This was a homemade chocolate ravioli filled with foie gras and topped with macerated strawberries. The woman standing in front of me was confused as to what the addition of a savory element like foie gras meant in terms of dinner service. The chef reassured her that it was definitely dessert. She looked unconvinced, but when I tasted it, it definitely tasted like dessert to me. While it was tasty, this was one of those times where I felt that even a couple of grains of coarse sea salt sprinkled on top would've really catapulted the taste through the roof.

Table #12: Mike Nowak, Bar Cento, Ohio City:

This was a braised short rib and mushroom ragu topped with crispy coriander dusted potato chips. As with most dishes served at Bar Cento, the flavor was rich and complex and the playfulness of the chips worked well with the tender braised meat.

Table #13: Lauren Stephenson, North End, Hudson:

This was an Alinea-esque play on a chocolate dessert. The chocolate bar was topped with toasted nuts and a strawberry "leather." I tasted individual components on the dish separately and was pleased, but it wasn't until I scraped the entire contents onto my fork and ate it as a whole that I was rewarded by a sweet, bitter, chocolate, and crunchy mouthful. It was incredibly complex and most importantly, good.

Table #14: Matt Mathlage, Light Bistro, Ohio City:

This was the second sighting of pork belly. These finger sandwiches were comprised of braised and shredded pork belly and topped with what tasted and smelled to be micro oregano. This two-bite sandwich was absolutely fantastic and easily took the number two spot on my favorites tonight.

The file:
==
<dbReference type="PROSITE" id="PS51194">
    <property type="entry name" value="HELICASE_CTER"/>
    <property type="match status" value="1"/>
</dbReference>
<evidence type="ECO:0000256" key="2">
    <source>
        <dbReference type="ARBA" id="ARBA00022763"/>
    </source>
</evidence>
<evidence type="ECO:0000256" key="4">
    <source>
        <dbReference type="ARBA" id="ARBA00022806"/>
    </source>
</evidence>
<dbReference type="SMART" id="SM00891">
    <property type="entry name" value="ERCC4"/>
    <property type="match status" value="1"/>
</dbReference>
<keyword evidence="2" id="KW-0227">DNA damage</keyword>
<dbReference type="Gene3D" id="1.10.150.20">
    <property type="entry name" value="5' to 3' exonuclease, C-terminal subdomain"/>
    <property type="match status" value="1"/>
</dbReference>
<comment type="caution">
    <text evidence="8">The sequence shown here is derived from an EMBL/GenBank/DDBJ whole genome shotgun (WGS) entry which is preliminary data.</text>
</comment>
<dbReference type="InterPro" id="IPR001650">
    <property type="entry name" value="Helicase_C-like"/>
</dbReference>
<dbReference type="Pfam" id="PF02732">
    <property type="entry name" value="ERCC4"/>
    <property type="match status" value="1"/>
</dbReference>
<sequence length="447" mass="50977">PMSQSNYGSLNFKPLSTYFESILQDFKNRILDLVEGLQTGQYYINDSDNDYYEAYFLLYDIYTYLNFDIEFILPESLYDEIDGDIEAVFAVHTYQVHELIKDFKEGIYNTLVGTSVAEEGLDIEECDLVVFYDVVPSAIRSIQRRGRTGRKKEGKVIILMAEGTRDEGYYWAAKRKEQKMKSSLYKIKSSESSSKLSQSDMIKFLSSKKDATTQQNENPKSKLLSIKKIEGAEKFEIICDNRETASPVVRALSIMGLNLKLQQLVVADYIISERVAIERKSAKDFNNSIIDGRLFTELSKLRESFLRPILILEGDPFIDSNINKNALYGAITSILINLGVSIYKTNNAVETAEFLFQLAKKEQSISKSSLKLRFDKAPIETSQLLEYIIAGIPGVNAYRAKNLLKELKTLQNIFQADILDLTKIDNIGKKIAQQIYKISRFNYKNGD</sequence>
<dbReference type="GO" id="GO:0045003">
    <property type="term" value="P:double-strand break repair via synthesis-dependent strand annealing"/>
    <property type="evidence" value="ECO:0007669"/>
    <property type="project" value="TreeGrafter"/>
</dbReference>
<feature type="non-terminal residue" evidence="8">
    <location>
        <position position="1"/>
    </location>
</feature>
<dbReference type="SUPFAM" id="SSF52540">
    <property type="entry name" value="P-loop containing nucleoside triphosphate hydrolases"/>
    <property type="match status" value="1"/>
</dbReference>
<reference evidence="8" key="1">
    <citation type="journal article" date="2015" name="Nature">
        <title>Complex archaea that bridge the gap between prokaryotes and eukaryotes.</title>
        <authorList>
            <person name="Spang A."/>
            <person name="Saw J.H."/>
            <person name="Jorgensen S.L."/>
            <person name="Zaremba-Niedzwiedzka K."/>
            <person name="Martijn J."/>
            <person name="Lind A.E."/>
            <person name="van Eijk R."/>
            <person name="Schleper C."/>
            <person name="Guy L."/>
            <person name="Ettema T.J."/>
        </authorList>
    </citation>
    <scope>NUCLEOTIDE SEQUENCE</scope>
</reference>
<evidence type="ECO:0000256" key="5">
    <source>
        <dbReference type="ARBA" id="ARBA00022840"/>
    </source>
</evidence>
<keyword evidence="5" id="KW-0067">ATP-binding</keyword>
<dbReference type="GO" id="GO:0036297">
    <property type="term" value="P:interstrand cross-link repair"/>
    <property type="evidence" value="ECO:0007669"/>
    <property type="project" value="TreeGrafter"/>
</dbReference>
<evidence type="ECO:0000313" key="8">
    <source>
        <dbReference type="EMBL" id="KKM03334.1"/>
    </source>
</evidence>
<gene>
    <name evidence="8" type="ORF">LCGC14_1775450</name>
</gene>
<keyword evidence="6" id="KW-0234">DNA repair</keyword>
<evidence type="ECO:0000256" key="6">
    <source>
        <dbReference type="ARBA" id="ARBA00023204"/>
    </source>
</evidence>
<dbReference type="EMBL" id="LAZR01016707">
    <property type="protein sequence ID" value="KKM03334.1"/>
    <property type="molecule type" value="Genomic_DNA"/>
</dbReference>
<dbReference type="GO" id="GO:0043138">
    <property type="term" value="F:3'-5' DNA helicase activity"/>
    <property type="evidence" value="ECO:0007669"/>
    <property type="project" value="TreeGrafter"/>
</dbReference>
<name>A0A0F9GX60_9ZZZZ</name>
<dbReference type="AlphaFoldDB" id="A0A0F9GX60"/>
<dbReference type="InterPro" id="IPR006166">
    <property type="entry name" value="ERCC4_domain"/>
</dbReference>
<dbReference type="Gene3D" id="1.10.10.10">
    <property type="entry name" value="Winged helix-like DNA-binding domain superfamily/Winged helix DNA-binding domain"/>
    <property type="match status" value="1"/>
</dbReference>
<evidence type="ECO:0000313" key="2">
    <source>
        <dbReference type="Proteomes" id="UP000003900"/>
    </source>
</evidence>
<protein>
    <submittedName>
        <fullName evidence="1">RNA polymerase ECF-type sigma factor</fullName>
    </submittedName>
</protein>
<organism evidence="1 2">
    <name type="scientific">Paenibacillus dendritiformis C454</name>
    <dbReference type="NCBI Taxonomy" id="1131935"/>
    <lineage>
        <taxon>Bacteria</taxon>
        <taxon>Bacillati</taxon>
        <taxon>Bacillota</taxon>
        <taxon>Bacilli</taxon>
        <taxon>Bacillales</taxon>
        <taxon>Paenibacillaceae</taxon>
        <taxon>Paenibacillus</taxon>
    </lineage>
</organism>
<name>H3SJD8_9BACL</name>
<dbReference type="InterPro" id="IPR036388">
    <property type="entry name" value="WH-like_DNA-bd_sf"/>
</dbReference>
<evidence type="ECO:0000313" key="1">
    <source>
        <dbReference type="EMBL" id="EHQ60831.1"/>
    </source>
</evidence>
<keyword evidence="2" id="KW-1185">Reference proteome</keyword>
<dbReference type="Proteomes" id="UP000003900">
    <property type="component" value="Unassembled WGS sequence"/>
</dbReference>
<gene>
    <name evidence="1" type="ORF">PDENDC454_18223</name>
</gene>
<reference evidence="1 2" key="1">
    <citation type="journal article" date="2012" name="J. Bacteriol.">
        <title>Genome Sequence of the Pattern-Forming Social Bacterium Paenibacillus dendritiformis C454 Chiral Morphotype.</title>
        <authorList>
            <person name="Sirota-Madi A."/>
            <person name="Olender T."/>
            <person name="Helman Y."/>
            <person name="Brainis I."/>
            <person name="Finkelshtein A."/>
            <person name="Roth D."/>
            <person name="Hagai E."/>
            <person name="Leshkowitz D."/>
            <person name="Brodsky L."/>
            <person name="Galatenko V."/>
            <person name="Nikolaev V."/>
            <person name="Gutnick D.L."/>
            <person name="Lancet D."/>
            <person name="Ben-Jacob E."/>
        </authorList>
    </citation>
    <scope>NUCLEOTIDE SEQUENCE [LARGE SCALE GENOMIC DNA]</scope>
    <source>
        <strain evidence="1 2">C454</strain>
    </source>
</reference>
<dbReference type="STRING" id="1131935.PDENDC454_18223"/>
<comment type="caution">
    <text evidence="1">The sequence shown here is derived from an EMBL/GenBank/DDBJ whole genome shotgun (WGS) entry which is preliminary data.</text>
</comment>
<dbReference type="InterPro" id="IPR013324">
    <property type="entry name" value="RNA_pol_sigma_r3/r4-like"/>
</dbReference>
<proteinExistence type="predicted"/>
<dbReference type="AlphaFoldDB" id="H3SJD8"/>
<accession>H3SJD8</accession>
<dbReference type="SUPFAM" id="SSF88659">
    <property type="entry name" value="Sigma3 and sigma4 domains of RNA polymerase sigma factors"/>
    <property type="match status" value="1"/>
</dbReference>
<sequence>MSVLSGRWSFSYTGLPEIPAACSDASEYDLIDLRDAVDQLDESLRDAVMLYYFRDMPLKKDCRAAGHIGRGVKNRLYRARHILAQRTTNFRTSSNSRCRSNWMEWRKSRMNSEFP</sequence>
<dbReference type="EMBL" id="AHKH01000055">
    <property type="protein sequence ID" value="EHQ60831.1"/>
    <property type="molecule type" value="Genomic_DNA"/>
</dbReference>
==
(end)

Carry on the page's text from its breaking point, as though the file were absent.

Table #15: Matt Mytro, Stove Monkeys, Cleveland:

This was being promoted as "faux sushi." Here you have an infused cream cheese filling along with melon and cucumber wrapped in a prosciutto nori.

Table #16: Jonathon Sawyer, The Greenhouse Tavern, Cleveland:

On the left, a potato and leek (aka vichyssoise) shooter and a miniature fried bacon arancini to the right. The potato flavor of the vichyssoise was quite prominent (in a good way). Both were delicious on their own and tasting the soup after chewing on the arancini really married the flavors together well.

Table #17: Stacey Stoudemire, Simply Elegant Catering:

This was a curried rice and curried turkey meatball. The curry was incredibly light in both components of this dish.

Table #18: Eric Wells, Skye LaRae Culinary Services:

There were two kinds of bruschetta being served at table #18. The first was a quite decent tomato, reduced balsamic, micro basil and grated Parmesan cheese.

The second was a roasted red pepper, bleu cheese and reduced balsamic vinegar.

Table #19: Wendy Thompson, A Cookie and a Cupcake, Tremont:

The final table held about ten varieties of mini-cupcakes. While there were definitely flavors for every palate, I decided to go with two that sounded appealing. On the left was a chocolate and raspberry cupcake and on the right was an espresso cupcake. Both cakes were incredibly moist and tender. The flavor contrasts (raspberry and espresso) were in the toppings and while both were good, there wasn't enough oomph to serve as the counterpoint flavor they should have. That being said, I still think they were really good cupcakes.

As you can imagine, gentle reader, by the time I ate myself through the entire room, I was quite full. It was like having an eighteen course tasting menu. Fortunately, I had picked up a complimentary bottle of water before sitting down to start tasting the food. The water served as both my palate cleanser and a way to make sure I remained hydrated during my dinner tonight. While the event is obviously over, I would like to encourage you to either make a donation to the Jarrett's through their website or visit one of the many businesses listed above to show them how much you appreciate their support of this fantastic cause.